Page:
A week after a catastrophic earthquake hit Turkey and Syria, the number of people currently confirmed to have died has risen to more than 40,000. We mourn the people who passed away and stand in solidarity with the Turkish and Syrian people who desperately need our help in these tragic times.
With hope for more survivors sadly fading away, the international community must step up its efforts in caring for survivors.
“I saw how state authorities are rescuing bank deposits from the ruins, not people. Help is not arriving at the most important time.” pic.twitter.com/APNBgq4mLb
— The Left in the European Parliament (@Left_EU) February 13, 2023
The area affected by the earthquake, in southern Turkey and northern Syria, is inhabited by more than 13 million people. While in Turkey, the media reports on international action visible on the ground, in Syria, just across the hill, a war-torn country, the silence is overwhelming. Here, the level of international aid was next to nothing. Just over a week after the earthquake, Syrian president Bashar al-Assad has agreed to open two more border crossings to allow aid to be delivered to the affected region. In both countries, people who lost their loved ones are now homeless during a harsh winter. They feel abandoned and are angry with the Turkish government, who didn’t enforce construction standards, angry that help was not fast enough or did not come at all, as in Syria’s case.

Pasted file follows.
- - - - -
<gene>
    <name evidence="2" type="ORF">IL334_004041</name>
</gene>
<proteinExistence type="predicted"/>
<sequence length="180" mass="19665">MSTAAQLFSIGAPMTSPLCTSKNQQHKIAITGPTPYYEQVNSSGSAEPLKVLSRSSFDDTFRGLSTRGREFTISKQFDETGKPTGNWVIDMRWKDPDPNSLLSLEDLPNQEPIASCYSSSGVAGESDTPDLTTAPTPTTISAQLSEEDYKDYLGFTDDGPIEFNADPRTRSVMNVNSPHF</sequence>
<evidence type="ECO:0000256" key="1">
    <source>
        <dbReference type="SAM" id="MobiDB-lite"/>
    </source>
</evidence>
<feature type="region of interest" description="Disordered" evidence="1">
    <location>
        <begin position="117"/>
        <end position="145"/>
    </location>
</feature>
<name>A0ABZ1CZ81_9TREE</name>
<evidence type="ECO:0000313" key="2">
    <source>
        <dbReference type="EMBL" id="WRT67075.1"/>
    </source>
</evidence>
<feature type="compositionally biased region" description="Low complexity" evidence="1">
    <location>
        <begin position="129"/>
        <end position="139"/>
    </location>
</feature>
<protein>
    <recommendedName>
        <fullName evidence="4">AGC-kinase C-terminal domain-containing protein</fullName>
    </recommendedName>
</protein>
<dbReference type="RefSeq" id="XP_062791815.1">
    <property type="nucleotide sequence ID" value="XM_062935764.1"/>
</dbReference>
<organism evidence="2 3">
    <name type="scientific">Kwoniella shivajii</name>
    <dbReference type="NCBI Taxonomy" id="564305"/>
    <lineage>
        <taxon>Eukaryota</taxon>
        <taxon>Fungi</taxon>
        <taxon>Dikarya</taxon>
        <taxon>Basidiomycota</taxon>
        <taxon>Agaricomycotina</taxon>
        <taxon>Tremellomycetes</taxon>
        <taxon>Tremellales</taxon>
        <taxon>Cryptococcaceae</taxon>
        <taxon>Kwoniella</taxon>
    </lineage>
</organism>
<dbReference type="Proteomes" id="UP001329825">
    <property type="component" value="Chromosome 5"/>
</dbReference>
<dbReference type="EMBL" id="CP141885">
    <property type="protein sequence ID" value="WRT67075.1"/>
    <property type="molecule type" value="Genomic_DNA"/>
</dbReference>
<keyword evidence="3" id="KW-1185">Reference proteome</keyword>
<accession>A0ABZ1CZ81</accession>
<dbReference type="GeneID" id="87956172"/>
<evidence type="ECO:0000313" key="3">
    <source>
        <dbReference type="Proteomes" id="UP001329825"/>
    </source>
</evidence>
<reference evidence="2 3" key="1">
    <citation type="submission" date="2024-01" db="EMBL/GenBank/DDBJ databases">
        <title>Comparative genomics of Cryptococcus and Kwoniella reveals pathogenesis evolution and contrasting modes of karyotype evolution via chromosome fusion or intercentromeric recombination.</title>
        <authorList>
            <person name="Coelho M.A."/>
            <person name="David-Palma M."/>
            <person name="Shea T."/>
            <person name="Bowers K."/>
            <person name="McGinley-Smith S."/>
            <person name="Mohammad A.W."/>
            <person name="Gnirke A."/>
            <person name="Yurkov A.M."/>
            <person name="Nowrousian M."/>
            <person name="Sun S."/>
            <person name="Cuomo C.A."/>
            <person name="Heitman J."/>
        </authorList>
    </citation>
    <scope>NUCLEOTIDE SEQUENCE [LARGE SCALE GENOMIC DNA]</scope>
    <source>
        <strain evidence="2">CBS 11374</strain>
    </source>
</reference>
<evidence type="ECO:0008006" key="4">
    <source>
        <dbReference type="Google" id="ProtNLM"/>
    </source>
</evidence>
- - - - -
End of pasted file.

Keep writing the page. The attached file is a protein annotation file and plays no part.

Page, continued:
It’s high time for the EU and the entire international community to put real solidarity into action. All international organisations must ensure that people come first and their needs are not sacrificed over political calculations. In both countries, the recovery process will be lengthy. We will use all our means to make sure that, when the spotlight goes away from the region, people on the ground will not be forgotten and the EU will deliver for as long as they need us.
— The Left in the European Parliament (@Left_EU) February 14, 2023
MEP Özlem Demirel (Die Linke, Germany) declared:
“Any government would be overwhelmed in the face of such a major catastrophe. But what people are outraged about is that the regime doesn’t realise that its own structures are far from sufficient and that it is still sticking to its bureaucratic hurdles out of political calculation. We need to mobilise all kinds of aid. The EU must ensure that the aid in Syria and Turkey reaches those affected quickly and effectively.